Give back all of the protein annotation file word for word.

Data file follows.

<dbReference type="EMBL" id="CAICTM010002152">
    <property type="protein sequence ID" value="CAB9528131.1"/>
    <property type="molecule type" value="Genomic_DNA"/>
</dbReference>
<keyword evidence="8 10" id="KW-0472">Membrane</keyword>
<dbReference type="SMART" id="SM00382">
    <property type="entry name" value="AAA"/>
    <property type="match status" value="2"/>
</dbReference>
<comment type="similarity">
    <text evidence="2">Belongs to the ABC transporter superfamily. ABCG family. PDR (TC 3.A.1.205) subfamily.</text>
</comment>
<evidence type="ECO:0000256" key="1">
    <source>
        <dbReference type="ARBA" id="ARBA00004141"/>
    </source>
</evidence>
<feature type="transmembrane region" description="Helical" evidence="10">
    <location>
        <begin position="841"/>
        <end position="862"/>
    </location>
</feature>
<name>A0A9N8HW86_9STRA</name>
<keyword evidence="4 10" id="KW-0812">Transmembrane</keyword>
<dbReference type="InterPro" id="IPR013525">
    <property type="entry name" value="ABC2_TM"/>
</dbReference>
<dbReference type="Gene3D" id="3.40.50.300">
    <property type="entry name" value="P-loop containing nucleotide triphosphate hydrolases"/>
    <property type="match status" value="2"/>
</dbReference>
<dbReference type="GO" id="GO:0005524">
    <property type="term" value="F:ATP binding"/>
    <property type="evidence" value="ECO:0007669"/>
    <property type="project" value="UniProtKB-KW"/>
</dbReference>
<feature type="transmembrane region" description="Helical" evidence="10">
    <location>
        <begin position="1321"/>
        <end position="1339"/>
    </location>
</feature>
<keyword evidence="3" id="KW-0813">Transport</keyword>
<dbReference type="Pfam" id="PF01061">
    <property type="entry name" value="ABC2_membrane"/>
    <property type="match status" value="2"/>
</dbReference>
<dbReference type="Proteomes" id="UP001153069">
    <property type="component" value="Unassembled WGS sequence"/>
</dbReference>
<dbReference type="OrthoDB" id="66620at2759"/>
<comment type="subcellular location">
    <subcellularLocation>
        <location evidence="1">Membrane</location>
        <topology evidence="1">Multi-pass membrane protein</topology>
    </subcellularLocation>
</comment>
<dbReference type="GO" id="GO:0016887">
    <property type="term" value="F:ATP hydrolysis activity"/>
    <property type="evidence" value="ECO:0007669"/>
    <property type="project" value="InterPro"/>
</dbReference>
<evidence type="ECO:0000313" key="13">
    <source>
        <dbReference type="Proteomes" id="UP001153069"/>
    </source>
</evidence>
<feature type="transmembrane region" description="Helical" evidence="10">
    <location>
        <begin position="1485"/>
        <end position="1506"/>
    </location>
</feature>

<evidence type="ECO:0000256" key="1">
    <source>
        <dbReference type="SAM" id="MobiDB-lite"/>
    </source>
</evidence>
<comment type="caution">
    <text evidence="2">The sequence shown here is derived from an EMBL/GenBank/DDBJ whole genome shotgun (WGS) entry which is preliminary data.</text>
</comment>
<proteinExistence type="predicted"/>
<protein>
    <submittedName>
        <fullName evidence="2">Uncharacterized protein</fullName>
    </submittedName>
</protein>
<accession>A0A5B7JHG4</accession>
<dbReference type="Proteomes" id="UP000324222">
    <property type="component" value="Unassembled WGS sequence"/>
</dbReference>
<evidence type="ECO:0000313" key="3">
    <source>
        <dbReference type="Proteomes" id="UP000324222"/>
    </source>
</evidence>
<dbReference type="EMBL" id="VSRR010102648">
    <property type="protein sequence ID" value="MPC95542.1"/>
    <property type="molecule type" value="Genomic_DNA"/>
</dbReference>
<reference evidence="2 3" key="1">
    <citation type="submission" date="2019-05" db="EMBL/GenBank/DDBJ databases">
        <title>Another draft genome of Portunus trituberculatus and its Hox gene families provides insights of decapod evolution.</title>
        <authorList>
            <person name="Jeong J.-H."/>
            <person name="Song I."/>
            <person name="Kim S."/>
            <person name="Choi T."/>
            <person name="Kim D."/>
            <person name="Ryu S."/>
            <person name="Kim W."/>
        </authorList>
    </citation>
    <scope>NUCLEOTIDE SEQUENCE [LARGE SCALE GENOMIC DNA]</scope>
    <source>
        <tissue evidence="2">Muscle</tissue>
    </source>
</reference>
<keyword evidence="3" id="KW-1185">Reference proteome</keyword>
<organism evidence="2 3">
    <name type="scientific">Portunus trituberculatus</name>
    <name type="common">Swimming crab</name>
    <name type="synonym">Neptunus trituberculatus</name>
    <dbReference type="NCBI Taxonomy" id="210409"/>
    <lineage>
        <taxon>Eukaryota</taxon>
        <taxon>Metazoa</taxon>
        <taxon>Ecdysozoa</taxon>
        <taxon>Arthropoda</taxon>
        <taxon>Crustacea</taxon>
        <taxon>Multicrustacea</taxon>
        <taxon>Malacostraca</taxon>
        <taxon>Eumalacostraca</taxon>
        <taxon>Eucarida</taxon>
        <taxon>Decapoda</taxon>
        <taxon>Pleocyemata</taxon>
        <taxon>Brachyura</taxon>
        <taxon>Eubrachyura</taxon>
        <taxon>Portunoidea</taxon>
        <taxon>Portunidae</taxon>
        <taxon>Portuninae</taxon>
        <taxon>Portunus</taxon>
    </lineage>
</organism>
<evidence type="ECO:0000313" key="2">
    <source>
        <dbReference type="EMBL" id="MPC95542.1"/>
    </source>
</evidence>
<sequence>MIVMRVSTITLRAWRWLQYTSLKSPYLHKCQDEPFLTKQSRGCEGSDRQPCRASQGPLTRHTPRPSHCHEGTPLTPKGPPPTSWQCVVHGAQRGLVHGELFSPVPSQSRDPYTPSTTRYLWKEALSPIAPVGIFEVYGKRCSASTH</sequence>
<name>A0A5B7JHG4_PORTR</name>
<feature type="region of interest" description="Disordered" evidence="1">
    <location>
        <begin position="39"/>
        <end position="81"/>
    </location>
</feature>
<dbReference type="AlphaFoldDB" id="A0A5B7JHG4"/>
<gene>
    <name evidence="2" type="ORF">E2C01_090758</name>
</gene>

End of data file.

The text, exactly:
<dbReference type="EMBL" id="CAICTM010002152">
    <property type="protein sequence ID" value="CAB9528131.1"/>
    <property type="molecule type" value="Genomic_DNA"/>
</dbReference>
<keyword evidence="8 10" id="KW-0472">Membrane</keyword>
<dbReference type="SMART" id="SM00382">
    <property type="entry name" value="AAA"/>
    <property type="match status" value="2"/>
</dbReference>
<comment type="similarity">
    <text evidence="2">Belongs to the ABC transporter superfamily. ABCG family. PDR (TC 3.A.1.205) subfamily.</text>
</comment>
<evidence type="ECO:0000256" key="1">
    <source>
        <dbReference type="ARBA" id="ARBA00004141"/>
    </source>
</evidence>
<feature type="transmembrane region" description="Helical" evidence="10">
    <location>
        <begin position="841"/>
        <end position="862"/>
    </location>
</feature>
<name>A0A9N8HW86_9STRA</name>
<keyword evidence="4 10" id="KW-0812">Transmembrane</keyword>
<dbReference type="InterPro" id="IPR013525">
    <property type="entry name" value="ABC2_TM"/>
</dbReference>
<dbReference type="Gene3D" id="3.40.50.300">
    <property type="entry name" value="P-loop containing nucleotide triphosphate hydrolases"/>
    <property type="match status" value="2"/>
</dbReference>
<dbReference type="GO" id="GO:0005524">
    <property type="term" value="F:ATP binding"/>
    <property type="evidence" value="ECO:0007669"/>
    <property type="project" value="UniProtKB-KW"/>
</dbReference>
<feature type="transmembrane region" description="Helical" evidence="10">
    <location>
        <begin position="1321"/>
        <end position="1339"/>
    </location>
</feature>
<keyword evidence="3" id="KW-0813">Transport</keyword>
<dbReference type="Pfam" id="PF01061">
    <property type="entry name" value="ABC2_membrane"/>
    <property type="match status" value="2"/>
</dbReference>
<dbReference type="Proteomes" id="UP001153069">
    <property type="component" value="Unassembled WGS sequence"/>
</dbReference>
<dbReference type="OrthoDB" id="66620at2759"/>
<comment type="subcellular location">
    <subcellularLocation>
        <location evidence="1">Membrane</location>
        <topology evidence="1">Multi-pass membrane protein</topology>
    </subcellularLocation>
</comment>
<dbReference type="GO" id="GO:0016887">
    <property type="term" value="F:ATP hydrolysis activity"/>
    <property type="evidence" value="ECO:0007669"/>
    <property type="project" value="InterPro"/>
</dbReference>
<evidence type="ECO:0000313" key="13">
    <source>
        <dbReference type="Proteomes" id="UP001153069"/>
    </source>
</evidence>
<feature type="transmembrane region" description="Helical" evidence="10">
    <location>
        <begin position="1485"/>
        <end position="1506"/>
    </location>
</feature>

<evidence type="ECO:0000256" key="1">
    <source>
        <dbReference type="SAM" id="MobiDB-lite"/>
    </source>
</evidence>
<comment type="caution">
    <text evidence="2">The sequence shown here is derived from an EMBL/GenBank/DDBJ whole genome shotgun (WGS) entry which is preliminary data.</text>
</comment>
<proteinExistence type="predicted"/>
<protein>
    <submittedName>
        <fullName evidence="2">Uncharacterized protein</fullName>
    </submittedName>
</protein>
<accession>A0A5B7JHG4</accession>
<dbReference type="Proteomes" id="UP000324222">
    <property type="component" value="Unassembled WGS sequence"/>
</dbReference>
<evidence type="ECO:0000313" key="3">
    <source>
        <dbReference type="Proteomes" id="UP000324222"/>
    </source>
</evidence>
<dbReference type="EMBL" id="VSRR010102648">
    <property type="protein sequence ID" value="MPC95542.1"/>
    <property type="molecule type" value="Genomic_DNA"/>
</dbReference>
<reference evidence="2 3" key="1">
    <citation type="submission" date="2019-05" db="EMBL/GenBank/DDBJ databases">
        <title>Another draft genome of Portunus trituberculatus and its Hox gene families provides insights of decapod evolution.</title>
        <authorList>
            <person name="Jeong J.-H."/>
            <person name="Song I."/>
            <person name="Kim S."/>
            <person name="Choi T."/>
            <person name="Kim D."/>
            <person name="Ryu S."/>
            <person name="Kim W."/>
        </authorList>
    </citation>
    <scope>NUCLEOTIDE SEQUENCE [LARGE SCALE GENOMIC DNA]</scope>
    <source>
        <tissue evidence="2">Muscle</tissue>
    </source>
</reference>
<keyword evidence="3" id="KW-1185">Reference proteome</keyword>
<organism evidence="2 3">
    <name type="scientific">Portunus trituberculatus</name>
    <name type="common">Swimming crab</name>
    <name type="synonym">Neptunus trituberculatus</name>
    <dbReference type="NCBI Taxonomy" id="210409"/>
    <lineage>
        <taxon>Eukaryota</taxon>
        <taxon>Metazoa</taxon>
        <taxon>Ecdysozoa</taxon>
        <taxon>Arthropoda</taxon>
        <taxon>Crustacea</taxon>
        <taxon>Multicrustacea</taxon>
        <taxon>Malacostraca</taxon>
        <taxon>Eumalacostraca</taxon>
        <taxon>Eucarida</taxon>
        <taxon>Decapoda</taxon>
        <taxon>Pleocyemata</taxon>
        <taxon>Brachyura</taxon>
        <taxon>Eubrachyura</taxon>
        <taxon>Portunoidea</taxon>
        <taxon>Portunidae</taxon>
        <taxon>Portuninae</taxon>
        <taxon>Portunus</taxon>
    </lineage>
</organism>
<evidence type="ECO:0000313" key="2">
    <source>
        <dbReference type="EMBL" id="MPC95542.1"/>
    </source>
</evidence>
<sequence>MIVMRVSTITLRAWRWLQYTSLKSPYLHKCQDEPFLTKQSRGCEGSDRQPCRASQGPLTRHTPRPSHCHEGTPLTPKGPPPTSWQCVVHGAQRGLVHGELFSPVPSQSRDPYTPSTTRYLWKEALSPIAPVGIFEVYGKRCSASTH</sequence>
<name>A0A5B7JHG4_PORTR</name>
<feature type="region of interest" description="Disordered" evidence="1">
    <location>
        <begin position="39"/>
        <end position="81"/>
    </location>
</feature>
<dbReference type="AlphaFoldDB" id="A0A5B7JHG4"/>
<gene>
    <name evidence="2" type="ORF">E2C01_090758</name>
</gene>